Sometimes it was tough to figure out who were the youngsters and who were the adults at West Springfield Elementary School.

When the principal's shoes disappeared, the culprits weren't any of the children. They were two teachers, Barbara Jane Bridewell and Dianne Tenney. When a furious snowball fight broke out in the hall, the combatants weren't students. They were Bridewell and Tenney.

But such high-spirited hijinks ended last month with the tragic death of Bridewell.

Bridewell, who was 47 and better known as "B.J.," and her husband, Alexander C. Bridewell III, 45, were found dead in their Burke home July 19 in what police termed a murder-suicide.

According to police, Alexander Bridewell shot his wife and himself after a quarrel.

More than 250 friends, students and colleagues of B.J. Bridewell gathered in front of her Fairfax County school last week to say farewell -- not to grieve her death, they said, but to celebrate her life.

"We were always in trouble. We were always up to some kind of mischief," Tenney recalled after the ceremony. "You never saw a frown on her face. She was never sad . . . . There's no doubt that she was the most popular teacher in school. Truly, she was like a magnet to {the students}. They just flocked to her."

With the help of counselors provided by the school system this summer, those students are struggling to understand how a teacher so filled with warmth and spirit and caring could meet her end in such a violent, unfathomable way.

"I'm more angry that she's dead than sad, ecause her husband killed her," said Michael Spector, 8. "I can't do anything about it."

"She was so nice," said Kate Lynch, also 8. "It's hard to believe anybody so nice could just die."

"It's just real hard to say goodbye to somebody you've known so long," said Shannon Doubleday, 10, who will enter fifth grade next month.

Unlike the funeral at St. Andrews Episcopal Church in Burke the previous week, which few parents allowed their children to attend, the mood at last week's tribute at West Springfield was kept as high as possible, a mix of festive and somber.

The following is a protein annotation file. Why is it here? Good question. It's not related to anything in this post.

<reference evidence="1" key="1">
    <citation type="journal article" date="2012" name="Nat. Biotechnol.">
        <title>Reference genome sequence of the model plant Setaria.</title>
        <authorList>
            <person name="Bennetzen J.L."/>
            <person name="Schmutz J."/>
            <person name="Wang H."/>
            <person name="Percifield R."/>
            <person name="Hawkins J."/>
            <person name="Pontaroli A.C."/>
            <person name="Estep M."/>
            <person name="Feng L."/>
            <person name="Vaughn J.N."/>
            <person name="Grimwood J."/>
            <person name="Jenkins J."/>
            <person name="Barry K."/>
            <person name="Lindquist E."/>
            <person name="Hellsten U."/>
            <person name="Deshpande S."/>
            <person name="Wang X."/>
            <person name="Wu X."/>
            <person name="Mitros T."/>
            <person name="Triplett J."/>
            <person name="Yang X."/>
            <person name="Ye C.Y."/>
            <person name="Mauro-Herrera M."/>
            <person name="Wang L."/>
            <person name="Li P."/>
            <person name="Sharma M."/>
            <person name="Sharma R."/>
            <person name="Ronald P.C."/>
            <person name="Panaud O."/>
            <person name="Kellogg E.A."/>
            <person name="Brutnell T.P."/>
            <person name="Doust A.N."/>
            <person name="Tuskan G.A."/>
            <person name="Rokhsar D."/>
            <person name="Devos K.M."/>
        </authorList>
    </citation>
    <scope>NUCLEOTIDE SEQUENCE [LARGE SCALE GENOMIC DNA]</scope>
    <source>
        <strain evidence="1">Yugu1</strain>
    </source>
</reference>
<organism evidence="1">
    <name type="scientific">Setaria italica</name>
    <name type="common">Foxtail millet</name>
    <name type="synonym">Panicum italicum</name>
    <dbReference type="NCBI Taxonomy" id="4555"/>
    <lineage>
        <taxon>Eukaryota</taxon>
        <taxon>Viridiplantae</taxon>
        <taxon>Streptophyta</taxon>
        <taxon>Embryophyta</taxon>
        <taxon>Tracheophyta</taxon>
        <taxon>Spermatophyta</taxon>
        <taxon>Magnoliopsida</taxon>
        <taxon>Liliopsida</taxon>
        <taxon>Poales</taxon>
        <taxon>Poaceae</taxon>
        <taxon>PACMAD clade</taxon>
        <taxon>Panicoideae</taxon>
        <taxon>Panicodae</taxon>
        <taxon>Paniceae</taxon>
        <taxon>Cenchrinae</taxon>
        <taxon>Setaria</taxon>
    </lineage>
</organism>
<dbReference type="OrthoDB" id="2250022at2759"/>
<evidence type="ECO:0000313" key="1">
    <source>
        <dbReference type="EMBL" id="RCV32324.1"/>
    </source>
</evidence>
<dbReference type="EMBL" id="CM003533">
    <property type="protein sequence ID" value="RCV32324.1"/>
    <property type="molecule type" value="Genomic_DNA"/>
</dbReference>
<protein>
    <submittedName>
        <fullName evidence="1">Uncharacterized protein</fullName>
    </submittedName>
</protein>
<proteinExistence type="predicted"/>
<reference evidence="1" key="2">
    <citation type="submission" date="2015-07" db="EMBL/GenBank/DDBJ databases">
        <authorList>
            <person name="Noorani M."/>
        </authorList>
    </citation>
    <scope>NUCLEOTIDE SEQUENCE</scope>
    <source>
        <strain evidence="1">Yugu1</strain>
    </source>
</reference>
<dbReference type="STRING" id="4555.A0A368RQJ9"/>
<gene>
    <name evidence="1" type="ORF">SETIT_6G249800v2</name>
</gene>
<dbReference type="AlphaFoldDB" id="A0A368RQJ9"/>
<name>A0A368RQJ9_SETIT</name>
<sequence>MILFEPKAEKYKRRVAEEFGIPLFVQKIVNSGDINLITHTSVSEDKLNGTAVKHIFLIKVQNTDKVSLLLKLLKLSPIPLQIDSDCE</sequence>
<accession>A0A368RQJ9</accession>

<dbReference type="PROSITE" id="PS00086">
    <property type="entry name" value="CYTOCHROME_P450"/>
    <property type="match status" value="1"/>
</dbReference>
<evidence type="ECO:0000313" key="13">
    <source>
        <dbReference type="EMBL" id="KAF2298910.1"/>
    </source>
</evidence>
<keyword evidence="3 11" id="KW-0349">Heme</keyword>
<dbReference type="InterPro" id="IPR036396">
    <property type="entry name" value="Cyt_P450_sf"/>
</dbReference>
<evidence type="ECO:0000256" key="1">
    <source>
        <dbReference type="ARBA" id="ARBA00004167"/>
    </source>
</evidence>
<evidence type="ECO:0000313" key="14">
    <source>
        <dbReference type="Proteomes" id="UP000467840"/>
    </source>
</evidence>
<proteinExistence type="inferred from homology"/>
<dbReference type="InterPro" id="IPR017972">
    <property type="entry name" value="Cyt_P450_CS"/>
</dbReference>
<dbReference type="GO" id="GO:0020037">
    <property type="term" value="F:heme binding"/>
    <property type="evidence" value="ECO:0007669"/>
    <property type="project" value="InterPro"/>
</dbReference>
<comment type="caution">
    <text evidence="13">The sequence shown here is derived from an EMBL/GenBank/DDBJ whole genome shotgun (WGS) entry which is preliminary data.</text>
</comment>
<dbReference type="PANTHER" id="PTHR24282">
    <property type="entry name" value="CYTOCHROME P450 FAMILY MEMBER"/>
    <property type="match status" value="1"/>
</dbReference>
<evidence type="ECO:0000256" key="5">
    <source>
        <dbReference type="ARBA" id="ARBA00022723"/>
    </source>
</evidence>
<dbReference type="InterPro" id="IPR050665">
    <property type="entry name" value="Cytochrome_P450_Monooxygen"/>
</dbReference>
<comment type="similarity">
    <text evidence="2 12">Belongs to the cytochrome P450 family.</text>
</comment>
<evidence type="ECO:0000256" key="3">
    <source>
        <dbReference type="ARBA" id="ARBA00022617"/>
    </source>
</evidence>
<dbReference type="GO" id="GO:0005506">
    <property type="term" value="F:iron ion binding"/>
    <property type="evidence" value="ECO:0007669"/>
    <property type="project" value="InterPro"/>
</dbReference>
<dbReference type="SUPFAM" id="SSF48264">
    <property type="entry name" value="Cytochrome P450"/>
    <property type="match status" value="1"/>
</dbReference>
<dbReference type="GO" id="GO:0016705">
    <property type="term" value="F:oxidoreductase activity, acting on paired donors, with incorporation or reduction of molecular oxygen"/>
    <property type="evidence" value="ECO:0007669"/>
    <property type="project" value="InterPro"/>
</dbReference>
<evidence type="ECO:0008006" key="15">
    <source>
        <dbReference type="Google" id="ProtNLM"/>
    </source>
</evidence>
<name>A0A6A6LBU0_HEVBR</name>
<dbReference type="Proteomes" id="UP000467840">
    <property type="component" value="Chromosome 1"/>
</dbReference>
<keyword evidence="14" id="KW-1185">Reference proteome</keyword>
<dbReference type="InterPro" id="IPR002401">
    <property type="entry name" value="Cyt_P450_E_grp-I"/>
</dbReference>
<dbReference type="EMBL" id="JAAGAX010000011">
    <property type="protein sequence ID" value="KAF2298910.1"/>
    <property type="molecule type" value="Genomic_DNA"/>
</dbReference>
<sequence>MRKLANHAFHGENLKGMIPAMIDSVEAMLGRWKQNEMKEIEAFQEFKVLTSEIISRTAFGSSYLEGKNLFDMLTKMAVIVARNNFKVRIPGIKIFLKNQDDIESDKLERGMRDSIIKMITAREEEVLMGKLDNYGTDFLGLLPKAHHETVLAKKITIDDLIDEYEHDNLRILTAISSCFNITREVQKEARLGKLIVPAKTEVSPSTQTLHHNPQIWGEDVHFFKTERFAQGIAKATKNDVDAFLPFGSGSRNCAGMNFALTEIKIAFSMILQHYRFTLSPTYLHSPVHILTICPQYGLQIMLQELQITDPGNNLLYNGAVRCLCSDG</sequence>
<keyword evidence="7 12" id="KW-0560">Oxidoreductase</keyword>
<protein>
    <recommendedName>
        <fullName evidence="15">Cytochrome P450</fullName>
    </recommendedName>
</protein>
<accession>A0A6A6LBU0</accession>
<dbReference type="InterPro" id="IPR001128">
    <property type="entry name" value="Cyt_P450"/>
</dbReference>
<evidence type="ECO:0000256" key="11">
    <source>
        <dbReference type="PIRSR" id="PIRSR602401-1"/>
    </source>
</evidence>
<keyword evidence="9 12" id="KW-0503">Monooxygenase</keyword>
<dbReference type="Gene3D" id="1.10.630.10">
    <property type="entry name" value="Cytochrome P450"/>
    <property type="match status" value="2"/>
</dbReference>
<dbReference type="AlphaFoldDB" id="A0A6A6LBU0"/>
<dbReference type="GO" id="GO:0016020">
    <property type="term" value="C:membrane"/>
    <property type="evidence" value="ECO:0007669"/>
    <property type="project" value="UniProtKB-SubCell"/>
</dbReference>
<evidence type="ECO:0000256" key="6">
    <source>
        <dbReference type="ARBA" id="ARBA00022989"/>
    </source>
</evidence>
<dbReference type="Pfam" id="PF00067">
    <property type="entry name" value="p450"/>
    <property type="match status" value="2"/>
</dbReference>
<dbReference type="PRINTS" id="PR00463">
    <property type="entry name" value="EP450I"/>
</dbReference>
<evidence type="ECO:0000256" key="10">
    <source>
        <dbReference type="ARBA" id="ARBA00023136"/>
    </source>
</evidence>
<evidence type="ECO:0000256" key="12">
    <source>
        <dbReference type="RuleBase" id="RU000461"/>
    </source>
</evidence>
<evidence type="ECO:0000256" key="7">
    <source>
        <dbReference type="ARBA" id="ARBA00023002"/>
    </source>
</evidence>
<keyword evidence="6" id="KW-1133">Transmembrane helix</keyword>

With drawings and teddy bears everywhere, Tenney -- sometimes smiling widely, sometimes voice "You never saw a frown on her face. She was never sad . . . . There's no doubt that she was the most popular teacher in school."

-- Dianne Tenney

cracking -- read a nine-page poem she composed filled with fun stories that struck a chord among the children. Family and friends released five balloons, one for each year Bridewell taught at West Springfield. A tree was planted in front of the school's entrance, and each child was invited to spread some dirt on it.

Principal Jane Y. Crim said she wanted to help the youngsters accept Bridewell's death, but without the grim morbidity of a funeral.

"It is difficult, but with everyone working together, that's the positive part of it, that we can come together as a family," she said.

Bridewell, who had taught first- through third-graders in her five years at the school, stressed reading and writing with her charges, sending home her prized "B.J. Bear" with each student for a few nights so the students could write a story with themselves and the bear as characters.

She came up with nicknames for many of her youngsters -- "Pretty Girl," "Boog," "Turkey Trot" and "Bug" -- and would block the door of her classroom each day to make sure she gave each a bear hug before they left. After finishing some reading lessons, she would throw parties with pizza and "really buttery" popcorn, as one youngster put it.

"If you were sad or something, she'd let you come to the front of the line . . . and hold your hand," said Ryan Hayes, 9, who had Bridewell as a teacher for two years.

"The last time I remember seeing her, it was the last day of school and I wanted her to sign my yearbook," said Kate Baylor, 9. "She took us on the playground . . . and she said, 'Have a fun summer. I'll see you next year.' "

Tenney's poem recalled a woman full of life: how she loved her children, Andrea and Richard; how her zest for skiing was redirected toward golf after a knee injury; how she regularly got into one fender bender or another; how she would go to the beach and hold up flash cards rating the passing men.

"Almost all the kids knew her. They'd flock to her side,

And she'd hug them and squeeze them and fill them with pride.

Like a magnet they came to her, all shapes and ages,

Now this could go on, for just pages and pages.

To put it succinctly, it's safest to say,

There was no one on Earth, like our friend B.J."